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Why Is California a Blue State?

Good morning.

While the country anxiously awaits the results from a handful of states that will determine the outcome of the presidential election, it has been known since Tuesday evening that California’s 55 electoral votes would go to Joe Biden.

[Follow the latest election updates from across the country here.]

It might come as a surprise then, that California was once considered a red state until the 1990s. From 1952 to 1988, the state gave rise to Republicans like Richard Nixon and Ronald Reagan. During that period, only one Democratic candidate, Lyndon B. Johnson, took the state.

This all changed in 1994, when the backlash against the passing of Proposition 187, which prohibited undocumented immigrants from accessing public services, activated a generation of Latino voters. After the proposition passed, thousands of people marched through downtown Los Angeles protesting the measure. All over the state, students organized grass-roots movements and walked out of classrooms. In 1997, Proposition 187 was ruled unconstitutional and never adopted into law.

“California Republicans embarked on an anti-immigration agenda that alienated Latino voters and drove them into the open arms of the Democratic Party,” the public opinion group Latino Decisions said in a report, calling it the “Prop 187 Effect.”

“We are a blue state because we’ve had a growing share of Latinos and Asian-Americans since the mid ’90s and after Proposition 187 they became more Democratic,” said Mindy Romero, director of the Center for Inclusive Democracy at the University of Southern California.

And the state is only getting bluer, with the number of Democrats increasing this year to 46 percent compared with 45 percent in 2016.

Likely voters are still disproportionately white. While Latinos make up 35 percent of the state’s population they make up just 21 percent of likely voters. But that makes them the second largest group of voters in the state by a large margin.

“In terms of sheer numbers, it’s Latinos,” Ms. Romero said. “California is a lock on the electoral map for Democrats and for Biden. A big part of that story is the growth of historically underrepresented populations and the growth of Latinos in particular in California.”

While Ms. Romero says it’s too early to analyze this year’s voter turnout rates, she thinks there will be an even more representative electorate this year. “In 2016, we saw the highest share of the electorate for Latinos that we’ve ever seen,” she said. “And I think we’ll see that again in 2020.”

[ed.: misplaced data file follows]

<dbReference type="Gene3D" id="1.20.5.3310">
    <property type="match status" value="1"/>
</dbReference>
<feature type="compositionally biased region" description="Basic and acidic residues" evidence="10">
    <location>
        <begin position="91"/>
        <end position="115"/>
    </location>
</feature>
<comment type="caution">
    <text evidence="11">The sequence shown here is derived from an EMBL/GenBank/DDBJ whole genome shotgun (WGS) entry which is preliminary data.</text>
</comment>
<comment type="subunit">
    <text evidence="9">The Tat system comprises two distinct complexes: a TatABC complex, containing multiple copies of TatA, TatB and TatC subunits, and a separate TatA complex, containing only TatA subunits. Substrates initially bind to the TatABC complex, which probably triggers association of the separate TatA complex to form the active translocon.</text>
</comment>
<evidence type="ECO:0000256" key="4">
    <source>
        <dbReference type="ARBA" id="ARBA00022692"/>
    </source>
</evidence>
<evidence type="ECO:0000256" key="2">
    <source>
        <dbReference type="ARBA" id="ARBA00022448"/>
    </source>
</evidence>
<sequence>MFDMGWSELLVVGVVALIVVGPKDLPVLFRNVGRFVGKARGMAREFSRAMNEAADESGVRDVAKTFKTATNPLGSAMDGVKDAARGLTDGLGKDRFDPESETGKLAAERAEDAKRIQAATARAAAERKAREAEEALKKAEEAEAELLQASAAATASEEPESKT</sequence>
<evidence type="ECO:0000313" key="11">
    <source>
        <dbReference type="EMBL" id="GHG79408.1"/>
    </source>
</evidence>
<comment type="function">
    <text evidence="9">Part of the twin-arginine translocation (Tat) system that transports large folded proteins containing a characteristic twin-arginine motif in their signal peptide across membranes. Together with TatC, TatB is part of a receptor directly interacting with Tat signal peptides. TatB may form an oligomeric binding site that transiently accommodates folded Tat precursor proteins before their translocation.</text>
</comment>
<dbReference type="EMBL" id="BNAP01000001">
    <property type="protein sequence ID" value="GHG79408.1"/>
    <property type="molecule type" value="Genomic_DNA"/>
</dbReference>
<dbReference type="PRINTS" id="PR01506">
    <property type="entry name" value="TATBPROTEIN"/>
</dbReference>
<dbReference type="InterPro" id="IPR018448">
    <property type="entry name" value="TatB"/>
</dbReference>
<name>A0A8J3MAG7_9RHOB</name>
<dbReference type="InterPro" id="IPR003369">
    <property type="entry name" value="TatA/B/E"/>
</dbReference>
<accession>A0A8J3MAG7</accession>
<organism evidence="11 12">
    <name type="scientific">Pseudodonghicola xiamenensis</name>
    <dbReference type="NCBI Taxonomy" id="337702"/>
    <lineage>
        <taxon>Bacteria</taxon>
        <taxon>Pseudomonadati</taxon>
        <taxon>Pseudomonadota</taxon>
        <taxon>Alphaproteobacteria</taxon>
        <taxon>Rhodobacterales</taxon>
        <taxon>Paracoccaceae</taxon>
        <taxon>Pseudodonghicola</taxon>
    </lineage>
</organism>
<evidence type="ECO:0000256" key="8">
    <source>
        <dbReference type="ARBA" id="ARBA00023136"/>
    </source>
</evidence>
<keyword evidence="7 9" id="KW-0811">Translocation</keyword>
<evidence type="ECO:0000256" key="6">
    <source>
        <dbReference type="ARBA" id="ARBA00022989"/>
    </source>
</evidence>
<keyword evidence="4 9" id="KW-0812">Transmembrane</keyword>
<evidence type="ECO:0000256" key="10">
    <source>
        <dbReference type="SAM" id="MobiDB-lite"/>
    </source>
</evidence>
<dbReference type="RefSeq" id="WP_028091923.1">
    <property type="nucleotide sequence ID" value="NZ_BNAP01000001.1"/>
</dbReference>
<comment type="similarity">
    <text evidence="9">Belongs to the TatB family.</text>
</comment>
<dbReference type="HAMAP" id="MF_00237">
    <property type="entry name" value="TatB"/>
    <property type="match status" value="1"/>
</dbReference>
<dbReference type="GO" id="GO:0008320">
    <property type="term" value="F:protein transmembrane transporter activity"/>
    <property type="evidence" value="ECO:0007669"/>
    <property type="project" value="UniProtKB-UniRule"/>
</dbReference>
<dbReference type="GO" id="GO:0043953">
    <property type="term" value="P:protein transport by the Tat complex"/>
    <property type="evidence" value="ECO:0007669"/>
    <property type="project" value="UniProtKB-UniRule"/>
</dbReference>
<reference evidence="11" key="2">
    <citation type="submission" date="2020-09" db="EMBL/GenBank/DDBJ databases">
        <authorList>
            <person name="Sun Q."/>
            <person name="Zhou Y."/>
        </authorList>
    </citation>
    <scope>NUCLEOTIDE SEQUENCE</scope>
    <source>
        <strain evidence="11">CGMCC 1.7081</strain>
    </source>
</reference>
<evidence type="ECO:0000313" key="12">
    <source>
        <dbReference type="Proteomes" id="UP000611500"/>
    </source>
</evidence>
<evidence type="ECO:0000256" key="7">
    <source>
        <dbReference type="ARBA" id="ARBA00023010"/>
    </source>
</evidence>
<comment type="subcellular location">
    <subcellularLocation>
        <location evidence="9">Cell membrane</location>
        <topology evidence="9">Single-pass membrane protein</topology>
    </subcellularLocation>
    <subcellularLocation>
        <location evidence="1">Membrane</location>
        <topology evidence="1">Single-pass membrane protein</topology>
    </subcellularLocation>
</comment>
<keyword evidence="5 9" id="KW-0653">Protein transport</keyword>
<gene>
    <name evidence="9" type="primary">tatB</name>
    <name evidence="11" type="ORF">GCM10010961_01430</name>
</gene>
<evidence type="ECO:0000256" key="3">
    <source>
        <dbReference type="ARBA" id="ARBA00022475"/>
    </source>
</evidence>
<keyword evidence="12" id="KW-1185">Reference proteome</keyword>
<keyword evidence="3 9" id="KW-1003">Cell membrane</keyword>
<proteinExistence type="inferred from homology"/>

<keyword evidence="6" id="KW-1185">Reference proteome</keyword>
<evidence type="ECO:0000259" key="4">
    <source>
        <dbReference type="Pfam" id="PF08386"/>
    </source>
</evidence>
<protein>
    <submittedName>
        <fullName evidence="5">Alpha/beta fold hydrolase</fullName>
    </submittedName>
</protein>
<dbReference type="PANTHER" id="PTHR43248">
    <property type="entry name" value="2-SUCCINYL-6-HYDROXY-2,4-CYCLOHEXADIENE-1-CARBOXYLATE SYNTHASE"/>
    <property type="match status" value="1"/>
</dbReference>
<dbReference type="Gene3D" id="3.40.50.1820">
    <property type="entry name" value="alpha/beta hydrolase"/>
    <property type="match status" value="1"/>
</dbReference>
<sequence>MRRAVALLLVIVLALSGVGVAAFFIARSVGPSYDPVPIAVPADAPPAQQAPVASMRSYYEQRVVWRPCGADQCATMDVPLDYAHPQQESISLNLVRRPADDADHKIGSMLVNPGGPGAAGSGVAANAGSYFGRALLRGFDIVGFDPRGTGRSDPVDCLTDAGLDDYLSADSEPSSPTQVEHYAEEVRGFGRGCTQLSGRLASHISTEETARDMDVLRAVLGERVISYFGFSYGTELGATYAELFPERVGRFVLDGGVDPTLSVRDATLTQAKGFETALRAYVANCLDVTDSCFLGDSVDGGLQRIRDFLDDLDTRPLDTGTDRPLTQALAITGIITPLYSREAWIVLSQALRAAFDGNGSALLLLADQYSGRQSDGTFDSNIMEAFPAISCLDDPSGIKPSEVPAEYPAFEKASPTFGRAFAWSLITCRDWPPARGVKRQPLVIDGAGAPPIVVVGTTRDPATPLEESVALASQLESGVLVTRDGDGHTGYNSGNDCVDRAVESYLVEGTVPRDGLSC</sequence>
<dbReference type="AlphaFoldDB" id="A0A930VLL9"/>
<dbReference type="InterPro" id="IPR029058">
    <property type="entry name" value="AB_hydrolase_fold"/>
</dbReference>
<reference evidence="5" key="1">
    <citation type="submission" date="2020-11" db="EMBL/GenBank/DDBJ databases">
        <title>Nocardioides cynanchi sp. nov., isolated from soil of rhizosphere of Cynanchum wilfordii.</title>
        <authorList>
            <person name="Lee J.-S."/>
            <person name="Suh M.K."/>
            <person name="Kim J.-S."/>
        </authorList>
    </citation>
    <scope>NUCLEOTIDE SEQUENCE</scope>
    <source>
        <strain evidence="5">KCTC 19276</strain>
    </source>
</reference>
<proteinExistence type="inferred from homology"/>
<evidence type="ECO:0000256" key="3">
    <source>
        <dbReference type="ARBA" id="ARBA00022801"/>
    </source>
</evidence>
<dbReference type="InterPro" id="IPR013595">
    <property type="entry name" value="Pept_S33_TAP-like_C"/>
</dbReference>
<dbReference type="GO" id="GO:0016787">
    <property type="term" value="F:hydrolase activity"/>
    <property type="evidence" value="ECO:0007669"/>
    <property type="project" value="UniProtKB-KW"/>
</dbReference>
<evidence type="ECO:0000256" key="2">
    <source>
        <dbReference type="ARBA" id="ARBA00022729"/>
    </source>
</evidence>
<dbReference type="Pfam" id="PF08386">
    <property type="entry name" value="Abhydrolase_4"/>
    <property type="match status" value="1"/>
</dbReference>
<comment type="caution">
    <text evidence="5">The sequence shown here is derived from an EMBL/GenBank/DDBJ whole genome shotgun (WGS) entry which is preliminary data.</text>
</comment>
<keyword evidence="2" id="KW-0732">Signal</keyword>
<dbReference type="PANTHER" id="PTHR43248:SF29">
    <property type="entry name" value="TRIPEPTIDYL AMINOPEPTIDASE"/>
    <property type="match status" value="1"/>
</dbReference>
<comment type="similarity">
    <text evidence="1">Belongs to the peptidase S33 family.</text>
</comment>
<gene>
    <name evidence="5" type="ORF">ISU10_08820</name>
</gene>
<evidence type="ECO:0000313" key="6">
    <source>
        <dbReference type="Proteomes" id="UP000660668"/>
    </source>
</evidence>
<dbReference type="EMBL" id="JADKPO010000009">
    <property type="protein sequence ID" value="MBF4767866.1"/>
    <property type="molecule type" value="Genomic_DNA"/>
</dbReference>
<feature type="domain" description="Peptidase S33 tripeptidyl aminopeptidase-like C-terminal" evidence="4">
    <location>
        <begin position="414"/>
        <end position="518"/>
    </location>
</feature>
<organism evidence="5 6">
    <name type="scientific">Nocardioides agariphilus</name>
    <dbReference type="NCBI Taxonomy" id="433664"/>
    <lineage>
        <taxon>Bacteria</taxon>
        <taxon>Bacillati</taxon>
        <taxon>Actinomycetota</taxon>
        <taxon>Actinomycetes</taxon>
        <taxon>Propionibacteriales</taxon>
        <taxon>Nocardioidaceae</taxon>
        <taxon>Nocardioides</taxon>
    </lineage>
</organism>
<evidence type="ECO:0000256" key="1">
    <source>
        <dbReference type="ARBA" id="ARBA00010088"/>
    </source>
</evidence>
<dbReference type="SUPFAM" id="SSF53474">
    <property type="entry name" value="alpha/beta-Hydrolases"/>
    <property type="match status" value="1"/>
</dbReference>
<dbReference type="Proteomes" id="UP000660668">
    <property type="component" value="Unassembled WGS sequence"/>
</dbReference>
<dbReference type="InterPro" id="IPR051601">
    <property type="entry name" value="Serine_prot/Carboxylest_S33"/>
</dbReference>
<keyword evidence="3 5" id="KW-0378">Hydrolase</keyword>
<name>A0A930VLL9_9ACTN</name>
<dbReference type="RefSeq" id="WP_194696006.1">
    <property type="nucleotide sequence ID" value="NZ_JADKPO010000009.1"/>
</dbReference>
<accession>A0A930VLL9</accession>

• Joe Biden received one of the highest margins in the nation in California, but a look at how the state’s ballot measures were decided shows a more complex picture of the electorate. [The New York Times]

  • Voters in Placer County went solidly for Donald Trump in 2016. This week, the county went for Mr. Biden. Placer is one of California’s fastest-growing counties and no longer reliably Republican. [The Sacramento Bee]

  • Alex Lee, 25, a Democrat from San Jose, became the youngest state lawmaker to be elected in 80 years. He will also be the first California legislator to have come out as bisexual. [Los Angeles Times]

  • California voters expressed a clear appetite for criminal justice reform on election night, supporting policies that promised to hold the police more accountable and shift taxpayer funding away from law enforcement and toward social services. [Los Angeles Times]

  • Voters in San Jose and Santa Clara County approved a slew of ballot measures dealing with issues including policing, gambling, education and the environment. [Mercury News]

  • Proposition 19, which would give Californians over 55 a tax break when buying a new home and rein in a tax break on inherited properties, is still too close to call on Thursday but is maintaining its lead. [San Francisco Chronicle]

  • By asking voters to repeal or overhaul laws passed by the Democratic-controlled Legislature, corporations are asking voters to overrule lawmakers in Sacramento. Already, Uber and Lyft succeeded in their campaign to pass Proposition 22. Now, tobacco companies have started a referendum drive asking voters to overturn the state’s ban on flavored cigarettes and vaping products. [CalMatters]

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Jill Cowan grew up in Orange County, went to school at U.C. Berkeley and has reported all over the state, including the Bay Area, Bakersfield and Los Angeles — but she always wants to see more. Follow along here or on Twitter, @jillcowan.

California Today is edited by Julie Bloom, who grew up in Los Angeles and graduated from U.C. Berkeley.

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